Mark Van Scyoc/

State Department Student Interns Battle a Frustrating Security Clearance Process

Some applicants wait months for even an interim clearance.

Hiring managers recruiting entry-level talent know they don’t just have to sell young people a job, they have to convince them to embark on a hiring process that will push them far outside of their comfort zone. The question isn’t just how can we attract the best talent to government? The question is how can we attract the best students to even consider government, and the cumbersome security clearance process involved?

The security clearance process required for many government positions has never been easy. It’s designed to protect classified information and the interests of the government. But today’s security clearance processing delays are particularly frustrating for young people applying for positions.

A few years ago you could expect an interim security clearance determination in days and a final determination in months. Now you may wait months for even an interim clearance. And the process isn’t likely to get better soon. The National Background Investigations Bureau took over security clearance processing last year and they’ve recently confirmed that new procedures mean 2-3 day determinations are a thing of the past.

If you wonder how this is affecting students, look no further than the Department of State’s Student Programs Forum. It is designed for students interested in careers with the State Department. The vast majority of posts come from students who have already been accepted into a department program but are left waiting on a security clearance determination. They must have a security clearance in order to do the job and don’t know what to do in the months-long waiting process.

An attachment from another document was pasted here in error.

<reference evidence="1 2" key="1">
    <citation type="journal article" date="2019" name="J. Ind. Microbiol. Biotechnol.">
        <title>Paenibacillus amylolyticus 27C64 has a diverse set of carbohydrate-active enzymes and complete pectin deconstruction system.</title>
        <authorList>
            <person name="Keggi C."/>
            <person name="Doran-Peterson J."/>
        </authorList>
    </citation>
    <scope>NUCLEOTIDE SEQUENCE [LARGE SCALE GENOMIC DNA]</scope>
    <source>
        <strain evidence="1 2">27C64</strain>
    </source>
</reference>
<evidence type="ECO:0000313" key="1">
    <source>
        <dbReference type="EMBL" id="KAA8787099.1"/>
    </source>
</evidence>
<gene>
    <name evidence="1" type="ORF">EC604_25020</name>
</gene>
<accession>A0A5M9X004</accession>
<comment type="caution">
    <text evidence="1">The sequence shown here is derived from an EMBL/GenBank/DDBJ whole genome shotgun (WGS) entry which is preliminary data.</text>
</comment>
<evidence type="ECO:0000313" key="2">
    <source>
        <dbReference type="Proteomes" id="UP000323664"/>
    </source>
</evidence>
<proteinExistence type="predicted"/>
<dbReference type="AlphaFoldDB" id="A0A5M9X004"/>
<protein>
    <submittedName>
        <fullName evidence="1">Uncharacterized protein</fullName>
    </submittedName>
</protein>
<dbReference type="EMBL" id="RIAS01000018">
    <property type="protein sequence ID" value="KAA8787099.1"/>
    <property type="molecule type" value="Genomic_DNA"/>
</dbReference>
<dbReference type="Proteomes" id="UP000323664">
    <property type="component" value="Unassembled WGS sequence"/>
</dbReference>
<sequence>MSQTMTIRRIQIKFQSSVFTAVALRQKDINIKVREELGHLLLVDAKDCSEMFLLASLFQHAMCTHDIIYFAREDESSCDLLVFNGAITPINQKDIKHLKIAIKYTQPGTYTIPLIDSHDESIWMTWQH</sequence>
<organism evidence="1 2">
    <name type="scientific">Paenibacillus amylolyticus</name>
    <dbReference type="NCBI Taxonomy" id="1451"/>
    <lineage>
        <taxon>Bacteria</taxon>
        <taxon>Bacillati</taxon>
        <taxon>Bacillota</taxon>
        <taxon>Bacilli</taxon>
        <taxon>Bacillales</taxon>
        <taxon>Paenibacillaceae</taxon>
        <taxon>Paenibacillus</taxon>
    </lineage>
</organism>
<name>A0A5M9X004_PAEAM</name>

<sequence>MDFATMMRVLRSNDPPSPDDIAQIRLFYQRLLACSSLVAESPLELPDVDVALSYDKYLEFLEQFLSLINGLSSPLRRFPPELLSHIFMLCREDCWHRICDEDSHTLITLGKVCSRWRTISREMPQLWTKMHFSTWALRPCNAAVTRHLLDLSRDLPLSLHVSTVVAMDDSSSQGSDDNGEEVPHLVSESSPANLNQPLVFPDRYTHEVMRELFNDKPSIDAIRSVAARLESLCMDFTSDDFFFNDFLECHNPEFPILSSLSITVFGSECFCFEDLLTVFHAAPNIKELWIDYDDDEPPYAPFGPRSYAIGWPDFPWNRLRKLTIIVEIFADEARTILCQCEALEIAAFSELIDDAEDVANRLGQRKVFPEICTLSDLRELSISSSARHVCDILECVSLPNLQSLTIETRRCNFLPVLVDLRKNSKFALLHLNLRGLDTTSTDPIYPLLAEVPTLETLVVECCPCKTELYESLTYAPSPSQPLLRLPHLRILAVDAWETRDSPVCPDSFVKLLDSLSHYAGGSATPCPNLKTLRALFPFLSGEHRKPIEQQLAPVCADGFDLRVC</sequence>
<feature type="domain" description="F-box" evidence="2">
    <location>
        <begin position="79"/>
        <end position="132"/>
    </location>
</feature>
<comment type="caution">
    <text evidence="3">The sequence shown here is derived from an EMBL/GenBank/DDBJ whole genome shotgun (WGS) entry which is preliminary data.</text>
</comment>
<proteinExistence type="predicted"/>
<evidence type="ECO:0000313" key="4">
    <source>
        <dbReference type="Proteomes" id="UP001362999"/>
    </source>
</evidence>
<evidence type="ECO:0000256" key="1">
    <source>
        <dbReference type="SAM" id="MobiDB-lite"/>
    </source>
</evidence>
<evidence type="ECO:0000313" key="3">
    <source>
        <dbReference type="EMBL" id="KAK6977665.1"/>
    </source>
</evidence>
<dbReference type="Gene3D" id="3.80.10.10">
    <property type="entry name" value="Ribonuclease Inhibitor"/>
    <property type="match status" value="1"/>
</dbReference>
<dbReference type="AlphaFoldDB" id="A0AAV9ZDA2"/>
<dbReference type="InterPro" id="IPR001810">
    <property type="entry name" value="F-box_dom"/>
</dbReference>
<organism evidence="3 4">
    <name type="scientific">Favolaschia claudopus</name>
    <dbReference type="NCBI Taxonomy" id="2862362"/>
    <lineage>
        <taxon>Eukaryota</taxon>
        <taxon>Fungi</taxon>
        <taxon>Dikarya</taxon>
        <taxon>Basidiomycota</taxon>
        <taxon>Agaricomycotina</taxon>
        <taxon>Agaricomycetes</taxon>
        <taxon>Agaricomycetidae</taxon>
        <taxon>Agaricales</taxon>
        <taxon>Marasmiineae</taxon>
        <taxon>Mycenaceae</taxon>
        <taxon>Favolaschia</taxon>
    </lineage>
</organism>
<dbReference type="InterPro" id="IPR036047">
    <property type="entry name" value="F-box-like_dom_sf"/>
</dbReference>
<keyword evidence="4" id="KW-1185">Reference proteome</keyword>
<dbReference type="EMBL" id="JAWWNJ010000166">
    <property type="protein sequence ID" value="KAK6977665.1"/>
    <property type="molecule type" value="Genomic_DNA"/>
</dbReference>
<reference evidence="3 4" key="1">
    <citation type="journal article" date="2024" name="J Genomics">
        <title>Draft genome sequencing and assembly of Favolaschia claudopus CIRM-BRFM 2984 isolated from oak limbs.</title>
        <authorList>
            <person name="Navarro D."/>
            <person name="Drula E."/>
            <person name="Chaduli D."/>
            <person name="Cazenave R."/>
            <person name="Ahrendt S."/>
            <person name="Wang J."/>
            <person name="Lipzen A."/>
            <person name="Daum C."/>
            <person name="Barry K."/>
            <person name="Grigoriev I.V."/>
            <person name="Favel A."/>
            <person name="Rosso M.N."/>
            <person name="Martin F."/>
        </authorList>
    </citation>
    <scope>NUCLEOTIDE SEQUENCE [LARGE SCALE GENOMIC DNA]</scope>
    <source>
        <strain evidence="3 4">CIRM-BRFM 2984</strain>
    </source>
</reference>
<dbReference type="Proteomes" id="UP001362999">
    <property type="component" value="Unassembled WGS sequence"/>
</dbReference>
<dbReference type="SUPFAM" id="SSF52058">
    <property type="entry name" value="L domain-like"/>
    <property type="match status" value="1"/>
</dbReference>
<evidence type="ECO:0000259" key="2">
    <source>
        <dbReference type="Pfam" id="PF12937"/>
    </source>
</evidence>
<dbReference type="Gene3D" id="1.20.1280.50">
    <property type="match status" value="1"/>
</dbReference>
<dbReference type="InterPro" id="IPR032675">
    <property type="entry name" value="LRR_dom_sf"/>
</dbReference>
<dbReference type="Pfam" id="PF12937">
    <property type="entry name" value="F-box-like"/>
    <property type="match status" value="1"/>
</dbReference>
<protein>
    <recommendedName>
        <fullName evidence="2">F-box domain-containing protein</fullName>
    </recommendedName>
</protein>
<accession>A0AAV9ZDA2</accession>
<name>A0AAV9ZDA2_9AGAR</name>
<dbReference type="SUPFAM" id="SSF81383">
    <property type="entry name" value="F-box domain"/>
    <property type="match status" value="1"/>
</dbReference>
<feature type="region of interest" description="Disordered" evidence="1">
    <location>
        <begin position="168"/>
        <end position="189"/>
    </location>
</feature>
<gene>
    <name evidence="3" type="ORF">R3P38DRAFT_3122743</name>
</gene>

Everyone Wants a Little Feedback

There has been a ridiculous amount of research done on millennials in the workforce. A lot of it is bunk. One thing I do agree with: younger employees (regardless of generation) will generally seek out more feedback throughout a process than older workers. A 2016 Gallup poll noted that managers should try to connect with their employees every day. How much feedback do you generally receive during the security clearance application process? Often zero. Absolutely no updates, even if your process creeps into months or years.

If you do get feedback, it comes third party through a Facility Security Officer. If you’re a student applicant, you likely don’t even have access to that resource. That means you’re in complete limbo while you await a final determination. That’s unacceptable in an era when you can track your Uber driver’s progress in real time.

Students on State Department forum often have to get creative to figure out where their application may be in the process, from checking in with references, to scouting out an investigator leaving their school. If you’re doing your own field work to track your clearance process, it’s clear the government is doing it wrong.

The need to invest in security clearance IT is something NBIB Director Charles Phalen continually cites. And it can’t come soon enough. An applicant should, at the very least, be able to access a website that can advise him or her where their application is in the process.

Lindy Kyzer is the editor of and a former Defense Department employee.

Image via Mark Van Scyoc/